Eastern European Ashkenazi Jews first came to Prague in the 10th century and over the years they became a thriving part of the city’s cultural and financial community. Their first cemetery was located in Josefov, where most of Prague’s Jewish resident were required to settle; by the 1890s there were 23,500 Jews living in the city and the Old Jewish Cemetery was full. A new one was built in the suburb of Žižkov, many times bigger with capacity for around 100,000 graves; it is Art Nouveau in style, with imposing entrance gates, ornate mausoleums and majestic family tombs adorned with statuary and inscriptions. Its peaceful and orderly tree-lined avenues are a respite from the hectic street life of central Prague, although tragic reminders of World War II include a memorial wall inscribed with the names of the victims of the Holocaust who perished in Terezín concentration camp.
More Things to Do in Prague
Travelers in search of a unique and memorable performance need look not further than Prague’s Krizik Fountain. This iconic Czech landmark has been in operation since 1891 and served as an easy meeting place for city residents on the move. Today Krizik Fountain hosts dozens of live shows and its one-of-a-kind spectacle features dancing water, traditional music and brilliant colors. A few of the regularly schedule evenings even include film projections on the water and live accompaniment by the regional ballet company. While tickets are essential, advance reservations aren’t, so catching a show at Krizik Fountain can be done on the fly for visitors who find themselves nearby when the performance starts.
Central Europe’s biggest waterpark is 3.75 miles (six km) south of Prague and is a family-centric attraction featuring saunas, a fitness center and a spa as well as swimming pools and water rides. Vodní svět (Water World) is largely undercover and comprises four themed zones, with lap pools, lazy rivers, a coral dome and wave pools as well as rapids and kamikaze twisting tube slides for the more adventurous of families. On offer elsewhere in the park are 14 different kinds of sauna, fitness classes — from Pilates to spinning — gyms equipped with cardio zones and power plates, solariums and a raft of massage options and beauty therapy treatments. There’s a children’s corner for young kids, swimming courses for all levels of expertise, private trainers in the gym and scuba diving classes in the Diving Pit.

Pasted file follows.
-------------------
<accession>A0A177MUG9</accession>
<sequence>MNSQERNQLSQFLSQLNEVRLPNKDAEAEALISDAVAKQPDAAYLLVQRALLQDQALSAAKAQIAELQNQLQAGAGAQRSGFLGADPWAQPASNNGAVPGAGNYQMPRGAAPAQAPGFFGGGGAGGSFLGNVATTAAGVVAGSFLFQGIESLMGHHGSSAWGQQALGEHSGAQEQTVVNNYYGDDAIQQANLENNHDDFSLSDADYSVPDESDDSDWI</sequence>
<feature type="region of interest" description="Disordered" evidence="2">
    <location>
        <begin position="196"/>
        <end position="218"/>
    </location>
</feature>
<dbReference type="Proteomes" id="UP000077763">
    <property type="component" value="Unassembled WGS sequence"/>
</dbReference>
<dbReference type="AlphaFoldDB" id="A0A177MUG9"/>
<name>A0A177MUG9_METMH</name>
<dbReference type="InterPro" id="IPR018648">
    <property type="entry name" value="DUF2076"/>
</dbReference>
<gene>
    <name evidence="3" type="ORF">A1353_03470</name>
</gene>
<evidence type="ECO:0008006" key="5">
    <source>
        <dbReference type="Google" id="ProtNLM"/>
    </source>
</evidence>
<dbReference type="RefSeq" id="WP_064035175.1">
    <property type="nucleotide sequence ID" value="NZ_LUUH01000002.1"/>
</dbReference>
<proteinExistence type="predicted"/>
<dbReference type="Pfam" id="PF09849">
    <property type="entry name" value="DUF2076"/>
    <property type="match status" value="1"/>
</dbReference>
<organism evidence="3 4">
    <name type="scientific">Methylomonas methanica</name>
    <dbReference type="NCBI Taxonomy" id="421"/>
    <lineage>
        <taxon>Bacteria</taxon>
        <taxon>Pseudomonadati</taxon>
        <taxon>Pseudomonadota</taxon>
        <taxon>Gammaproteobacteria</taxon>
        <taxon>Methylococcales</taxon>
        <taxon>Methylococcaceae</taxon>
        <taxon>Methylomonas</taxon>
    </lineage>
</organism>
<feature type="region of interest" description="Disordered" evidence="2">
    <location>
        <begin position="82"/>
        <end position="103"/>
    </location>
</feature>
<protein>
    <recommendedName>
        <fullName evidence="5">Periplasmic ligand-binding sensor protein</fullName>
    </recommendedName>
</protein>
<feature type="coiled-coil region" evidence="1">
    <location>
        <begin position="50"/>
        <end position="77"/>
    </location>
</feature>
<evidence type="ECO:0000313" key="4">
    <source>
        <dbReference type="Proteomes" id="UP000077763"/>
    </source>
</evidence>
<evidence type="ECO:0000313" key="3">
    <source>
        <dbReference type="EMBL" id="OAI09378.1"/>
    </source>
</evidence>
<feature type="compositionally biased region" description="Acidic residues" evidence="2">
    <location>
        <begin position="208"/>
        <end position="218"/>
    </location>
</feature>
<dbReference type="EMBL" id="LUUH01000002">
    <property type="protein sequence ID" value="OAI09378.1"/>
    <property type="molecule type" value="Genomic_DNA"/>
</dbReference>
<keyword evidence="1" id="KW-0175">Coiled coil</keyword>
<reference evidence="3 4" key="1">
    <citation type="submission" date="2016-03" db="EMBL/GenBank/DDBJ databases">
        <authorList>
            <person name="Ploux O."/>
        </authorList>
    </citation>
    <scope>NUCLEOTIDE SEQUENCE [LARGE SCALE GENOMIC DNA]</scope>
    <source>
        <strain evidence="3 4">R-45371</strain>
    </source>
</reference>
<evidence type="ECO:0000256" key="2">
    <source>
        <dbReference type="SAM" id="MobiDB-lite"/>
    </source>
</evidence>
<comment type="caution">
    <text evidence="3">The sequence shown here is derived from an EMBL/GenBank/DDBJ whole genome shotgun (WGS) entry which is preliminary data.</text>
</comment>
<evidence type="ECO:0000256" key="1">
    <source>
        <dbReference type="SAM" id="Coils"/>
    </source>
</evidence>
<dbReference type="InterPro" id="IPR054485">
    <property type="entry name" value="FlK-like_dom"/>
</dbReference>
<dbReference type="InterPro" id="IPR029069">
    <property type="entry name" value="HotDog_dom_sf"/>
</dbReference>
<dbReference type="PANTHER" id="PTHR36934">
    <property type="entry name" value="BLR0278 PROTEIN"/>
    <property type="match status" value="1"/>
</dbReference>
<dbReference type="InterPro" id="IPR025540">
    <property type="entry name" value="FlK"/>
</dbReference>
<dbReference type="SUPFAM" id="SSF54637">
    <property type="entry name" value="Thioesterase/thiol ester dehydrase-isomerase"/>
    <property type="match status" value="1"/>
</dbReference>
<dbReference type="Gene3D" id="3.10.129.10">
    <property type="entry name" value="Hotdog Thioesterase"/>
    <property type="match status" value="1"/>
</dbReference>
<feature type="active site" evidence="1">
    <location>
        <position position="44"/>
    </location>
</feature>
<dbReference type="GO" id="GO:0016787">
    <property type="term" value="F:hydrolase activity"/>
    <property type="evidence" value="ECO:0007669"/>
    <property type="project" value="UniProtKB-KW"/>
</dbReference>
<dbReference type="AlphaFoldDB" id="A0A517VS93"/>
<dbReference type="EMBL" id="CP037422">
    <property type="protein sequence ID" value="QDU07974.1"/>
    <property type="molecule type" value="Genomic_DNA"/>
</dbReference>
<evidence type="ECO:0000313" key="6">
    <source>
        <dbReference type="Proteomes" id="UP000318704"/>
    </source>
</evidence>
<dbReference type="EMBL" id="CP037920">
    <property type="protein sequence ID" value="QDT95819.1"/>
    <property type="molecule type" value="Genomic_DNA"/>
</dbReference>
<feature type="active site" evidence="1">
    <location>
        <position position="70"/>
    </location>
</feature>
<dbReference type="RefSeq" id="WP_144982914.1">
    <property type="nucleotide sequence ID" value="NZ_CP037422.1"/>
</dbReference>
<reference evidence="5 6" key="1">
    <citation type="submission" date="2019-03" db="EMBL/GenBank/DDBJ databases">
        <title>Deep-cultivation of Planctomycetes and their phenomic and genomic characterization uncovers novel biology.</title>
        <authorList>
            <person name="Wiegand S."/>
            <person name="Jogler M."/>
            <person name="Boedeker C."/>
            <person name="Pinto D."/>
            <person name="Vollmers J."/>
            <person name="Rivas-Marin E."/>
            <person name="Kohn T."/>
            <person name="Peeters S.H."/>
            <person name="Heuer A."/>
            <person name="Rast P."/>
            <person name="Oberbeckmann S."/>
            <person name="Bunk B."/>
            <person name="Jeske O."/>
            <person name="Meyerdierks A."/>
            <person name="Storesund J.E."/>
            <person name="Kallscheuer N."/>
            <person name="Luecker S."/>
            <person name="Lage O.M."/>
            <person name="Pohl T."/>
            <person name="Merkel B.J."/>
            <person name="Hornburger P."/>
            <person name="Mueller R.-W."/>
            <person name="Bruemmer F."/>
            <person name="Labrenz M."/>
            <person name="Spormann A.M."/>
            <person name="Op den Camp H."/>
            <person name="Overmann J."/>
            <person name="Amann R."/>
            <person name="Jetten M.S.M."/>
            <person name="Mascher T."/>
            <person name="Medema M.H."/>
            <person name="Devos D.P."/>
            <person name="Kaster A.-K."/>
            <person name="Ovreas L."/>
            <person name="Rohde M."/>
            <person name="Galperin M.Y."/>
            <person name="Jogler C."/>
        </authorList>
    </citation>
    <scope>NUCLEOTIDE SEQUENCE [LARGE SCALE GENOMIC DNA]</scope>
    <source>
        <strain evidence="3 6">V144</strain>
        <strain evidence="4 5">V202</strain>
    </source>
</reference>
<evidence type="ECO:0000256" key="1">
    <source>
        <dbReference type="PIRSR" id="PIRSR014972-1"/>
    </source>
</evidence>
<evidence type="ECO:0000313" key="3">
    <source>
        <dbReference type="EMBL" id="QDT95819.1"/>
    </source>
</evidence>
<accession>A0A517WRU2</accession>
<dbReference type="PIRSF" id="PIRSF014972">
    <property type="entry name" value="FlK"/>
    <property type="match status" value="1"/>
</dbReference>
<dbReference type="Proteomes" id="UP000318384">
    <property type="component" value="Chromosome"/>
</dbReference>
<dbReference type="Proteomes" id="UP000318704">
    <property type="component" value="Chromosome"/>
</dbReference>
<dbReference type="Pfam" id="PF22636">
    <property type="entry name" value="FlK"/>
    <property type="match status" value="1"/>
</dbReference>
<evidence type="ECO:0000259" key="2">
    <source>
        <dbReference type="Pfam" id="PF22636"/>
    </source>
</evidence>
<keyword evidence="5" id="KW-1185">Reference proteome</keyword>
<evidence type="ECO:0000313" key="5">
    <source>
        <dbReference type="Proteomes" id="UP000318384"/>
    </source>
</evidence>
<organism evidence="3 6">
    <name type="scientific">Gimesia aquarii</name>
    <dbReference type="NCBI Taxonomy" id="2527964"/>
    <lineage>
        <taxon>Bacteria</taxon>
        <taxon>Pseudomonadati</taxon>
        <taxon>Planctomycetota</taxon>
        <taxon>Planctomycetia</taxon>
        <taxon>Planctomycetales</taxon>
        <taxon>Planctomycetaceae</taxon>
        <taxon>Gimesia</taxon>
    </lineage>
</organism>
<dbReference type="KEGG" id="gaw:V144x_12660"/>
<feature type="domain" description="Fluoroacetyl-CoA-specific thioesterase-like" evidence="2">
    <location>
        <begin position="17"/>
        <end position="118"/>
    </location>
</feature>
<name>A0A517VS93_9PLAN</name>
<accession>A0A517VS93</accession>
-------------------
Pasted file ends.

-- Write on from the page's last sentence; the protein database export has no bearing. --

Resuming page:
Opened in 2011, the KGB Museum in Prague is a small museum dedicated to displaying memorabilia related to the activities of various national security authorities, including the KGB, the Cheka and the NKVD. Items on display include spy cameras, weapons, electrical interrogation equipment and other equipment from KGB laboratories. Of particular interest to visitors are Vladimir Lenin’s death mask, the weapon used to kill Leon Trotsky and the personal belongings of Lavrentiy Beria, the head of the NKVD.
A separate room of the museum features a collection of photographs taken in Prague in 1968 by KGB officers, while other rooms give visitors a sense of the offices and everyday work environments of the officers. It is said that some of the materials on display are still officially classified.
Prague’s outpost of the Grévin Wax Museum is one of the largest in Europe, famous for its waxwork likenesses of international celebrities, royalty, sporting heroes and historic Czech figures. Opened in 2014, the museum provides three floors of family fun and fantasy and is found close to the Baroque beauty of the Staré Mesto (Old Town) on one of the city’s main shopping streets.
Although displays change along with the world of stardom, the Grévin is currently divided into six themed and interactive sections, giving visitors the chance to pose with Michael Jackson, meet the alchemist Emperor Rudolf II and marvel at the outfits worn by actresses Angelina Jolie and Meryl Streep. Uniquely Czech attractions include the world-famous ice hockey team HC Sparta Praha, Franz Kafka in a traditional Prague café and former President Václav Havel at his desk.